Many people rightfully remember the game for its multi-player aspects. While multi-player games had existed for years, the RPG was traditionally a solo experience. The player may have controlled more than one character (both Dragon Quest and Final Fantasy featured a protagonist leading a ‘party’ of three or four player characters), but there was usually always a primary protagonist and a group of computer-controlled sidekicks.
Played as a single-player title, Secret of Mana let the player control any of the three protagonists at the push of a button, with the console controlling the other two. This is already a step beyond what previous RPGs had presented: most other games didn’t give the player the chance to select which character was going to lead the party. Played as a multi-player title, Secret of Mana allowed two players to control the game simultaneously. The console controlled the one remaining character.
Plug in a Super Multitap accessory, however, which allowed up to four controllers to be plugged in the SNES at any one time, and three players could participate simultaneously. It created a stunning gaming experience, and arguably foreshadowed many of the multi-player fantasy RPGs to come including Diablo and World of Warcraft.
As with those later titles, there was a careful balance between the three characters. The hero, whose default name was Randi, was not able to use magic but was an excellent physical fighter. The heroine, Purimu, could cast healing and support spells easily but lacked physical power. The sidekick character, an amnesiac sprite named Popoi, could cast an array of combat-oriented spells but was physically very weak. The choice of which character to control ultimately boiled down to personal preference, although as might be expected the solo game was most easily played while controlling Randi.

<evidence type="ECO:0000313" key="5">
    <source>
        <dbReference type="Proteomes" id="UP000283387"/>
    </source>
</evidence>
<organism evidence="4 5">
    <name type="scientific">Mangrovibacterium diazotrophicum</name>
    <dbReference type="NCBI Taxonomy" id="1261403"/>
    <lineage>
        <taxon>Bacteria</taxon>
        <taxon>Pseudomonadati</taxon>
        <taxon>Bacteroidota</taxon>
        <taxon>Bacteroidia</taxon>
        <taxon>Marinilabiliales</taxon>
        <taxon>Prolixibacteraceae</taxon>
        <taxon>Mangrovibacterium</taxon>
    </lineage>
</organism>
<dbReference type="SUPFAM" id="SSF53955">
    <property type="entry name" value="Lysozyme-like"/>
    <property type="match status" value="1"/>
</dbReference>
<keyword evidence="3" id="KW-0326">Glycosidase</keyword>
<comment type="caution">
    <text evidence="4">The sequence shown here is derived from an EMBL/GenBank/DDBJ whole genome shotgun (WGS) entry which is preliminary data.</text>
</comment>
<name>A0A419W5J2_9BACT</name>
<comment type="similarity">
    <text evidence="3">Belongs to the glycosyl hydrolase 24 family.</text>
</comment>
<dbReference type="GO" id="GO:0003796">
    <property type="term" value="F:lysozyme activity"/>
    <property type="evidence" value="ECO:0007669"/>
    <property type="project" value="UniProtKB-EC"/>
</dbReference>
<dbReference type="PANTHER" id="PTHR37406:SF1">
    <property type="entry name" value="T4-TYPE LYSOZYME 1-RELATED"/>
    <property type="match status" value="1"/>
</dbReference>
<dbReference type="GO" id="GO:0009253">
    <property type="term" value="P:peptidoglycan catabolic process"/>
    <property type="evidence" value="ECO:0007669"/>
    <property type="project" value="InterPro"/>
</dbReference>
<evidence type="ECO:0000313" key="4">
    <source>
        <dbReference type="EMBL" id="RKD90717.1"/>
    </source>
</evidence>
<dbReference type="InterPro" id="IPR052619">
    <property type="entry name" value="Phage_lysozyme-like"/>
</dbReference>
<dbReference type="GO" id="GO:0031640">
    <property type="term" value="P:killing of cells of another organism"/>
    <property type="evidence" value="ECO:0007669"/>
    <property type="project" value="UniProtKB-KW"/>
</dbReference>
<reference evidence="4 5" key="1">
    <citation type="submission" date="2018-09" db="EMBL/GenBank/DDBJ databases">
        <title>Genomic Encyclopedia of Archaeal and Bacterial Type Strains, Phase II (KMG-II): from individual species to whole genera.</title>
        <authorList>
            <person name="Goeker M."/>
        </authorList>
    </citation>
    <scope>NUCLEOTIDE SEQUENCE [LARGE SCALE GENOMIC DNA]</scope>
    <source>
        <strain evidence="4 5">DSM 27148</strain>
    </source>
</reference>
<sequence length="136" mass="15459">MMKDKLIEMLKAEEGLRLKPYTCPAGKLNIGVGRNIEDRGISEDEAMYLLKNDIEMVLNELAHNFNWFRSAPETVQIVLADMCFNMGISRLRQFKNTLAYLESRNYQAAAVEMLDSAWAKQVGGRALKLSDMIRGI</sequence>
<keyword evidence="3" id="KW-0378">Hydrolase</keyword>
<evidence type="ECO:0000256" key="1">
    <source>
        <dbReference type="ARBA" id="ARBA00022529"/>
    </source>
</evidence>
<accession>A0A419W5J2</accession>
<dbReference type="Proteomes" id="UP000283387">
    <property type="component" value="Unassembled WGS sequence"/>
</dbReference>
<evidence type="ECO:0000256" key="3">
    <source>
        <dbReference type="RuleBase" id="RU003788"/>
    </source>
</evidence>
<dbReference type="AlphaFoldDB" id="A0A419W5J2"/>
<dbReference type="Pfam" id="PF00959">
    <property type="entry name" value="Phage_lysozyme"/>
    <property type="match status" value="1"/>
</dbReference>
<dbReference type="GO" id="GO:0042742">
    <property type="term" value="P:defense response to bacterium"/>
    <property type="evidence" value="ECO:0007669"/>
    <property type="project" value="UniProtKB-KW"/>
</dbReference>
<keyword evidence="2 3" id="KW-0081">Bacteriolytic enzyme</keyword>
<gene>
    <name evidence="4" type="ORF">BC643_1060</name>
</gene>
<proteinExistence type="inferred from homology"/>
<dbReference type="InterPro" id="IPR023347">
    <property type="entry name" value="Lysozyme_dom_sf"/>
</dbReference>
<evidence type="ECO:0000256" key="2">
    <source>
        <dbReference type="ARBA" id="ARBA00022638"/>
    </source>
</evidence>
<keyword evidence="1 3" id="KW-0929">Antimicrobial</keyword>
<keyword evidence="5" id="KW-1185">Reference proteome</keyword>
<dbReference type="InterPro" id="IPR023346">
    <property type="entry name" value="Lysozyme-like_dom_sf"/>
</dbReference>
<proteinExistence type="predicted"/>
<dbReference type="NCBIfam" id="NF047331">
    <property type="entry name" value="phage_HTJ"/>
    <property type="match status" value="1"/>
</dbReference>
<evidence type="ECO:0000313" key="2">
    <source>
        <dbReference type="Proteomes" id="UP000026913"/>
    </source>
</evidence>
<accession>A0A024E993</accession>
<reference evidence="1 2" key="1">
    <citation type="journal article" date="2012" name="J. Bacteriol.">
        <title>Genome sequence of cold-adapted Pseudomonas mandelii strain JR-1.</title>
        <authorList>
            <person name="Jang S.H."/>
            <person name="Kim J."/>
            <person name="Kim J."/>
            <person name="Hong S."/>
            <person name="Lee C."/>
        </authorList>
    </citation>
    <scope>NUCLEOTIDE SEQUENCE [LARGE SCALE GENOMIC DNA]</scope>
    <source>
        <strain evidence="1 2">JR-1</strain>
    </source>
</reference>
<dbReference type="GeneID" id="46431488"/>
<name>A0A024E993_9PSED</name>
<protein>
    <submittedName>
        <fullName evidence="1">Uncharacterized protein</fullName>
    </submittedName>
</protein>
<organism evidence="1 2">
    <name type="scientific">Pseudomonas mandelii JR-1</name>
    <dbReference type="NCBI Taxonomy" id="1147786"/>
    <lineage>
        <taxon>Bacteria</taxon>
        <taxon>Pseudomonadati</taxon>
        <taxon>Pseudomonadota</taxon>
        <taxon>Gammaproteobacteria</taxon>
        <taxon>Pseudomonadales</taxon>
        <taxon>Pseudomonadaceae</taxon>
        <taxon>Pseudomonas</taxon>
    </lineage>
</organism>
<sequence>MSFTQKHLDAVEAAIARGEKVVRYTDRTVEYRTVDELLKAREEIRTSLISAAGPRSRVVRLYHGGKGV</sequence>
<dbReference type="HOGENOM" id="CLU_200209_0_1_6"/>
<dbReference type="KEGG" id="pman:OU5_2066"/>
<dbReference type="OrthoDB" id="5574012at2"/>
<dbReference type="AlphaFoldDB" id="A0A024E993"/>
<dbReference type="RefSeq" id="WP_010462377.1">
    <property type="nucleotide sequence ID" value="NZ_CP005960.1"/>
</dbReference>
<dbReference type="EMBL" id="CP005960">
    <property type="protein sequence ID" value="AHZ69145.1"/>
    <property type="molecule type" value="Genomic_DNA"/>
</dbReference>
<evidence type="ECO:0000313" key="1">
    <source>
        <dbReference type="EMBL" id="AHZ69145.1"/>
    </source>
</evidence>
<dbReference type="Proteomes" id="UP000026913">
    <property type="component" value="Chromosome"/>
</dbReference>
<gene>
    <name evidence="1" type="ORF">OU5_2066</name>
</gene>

Secret of Mana boasted extremely strong character work and depth for a 16 bit RPG. While it’s commonly accepted that Square redefined the idea of characterisation and emotional effect in video games with Final Fantasy VII (1997), I think it is important to realise that Final Fantasy VII did not represent a quantum leap. Characterisation and depth had been increasing in RPGs throughout the 1990s, notably in Enix’s multi-protagonist Dragon Quest IV (1990) but also in Secret of Mana and later Square titles such as Final Fantasy VI (1994) and Chrono Trigger (1995).
Each of Secret of Mana’s three protagonists had their own story arc, and each of them developed and changed as the narrative progressed. The storyline remained a lengthy and somewhat messy bundle of clichés, but that was (and arguably remains) the norm for Japanese fantasy adventures.
Great care was taken to treat Secret of Mana as an enveloping narrative experience. This experience started as early as when the player opened the game’s box, finding an exceptionally well written instruction manual and a large, folded colour map of the game’s fantasy setting.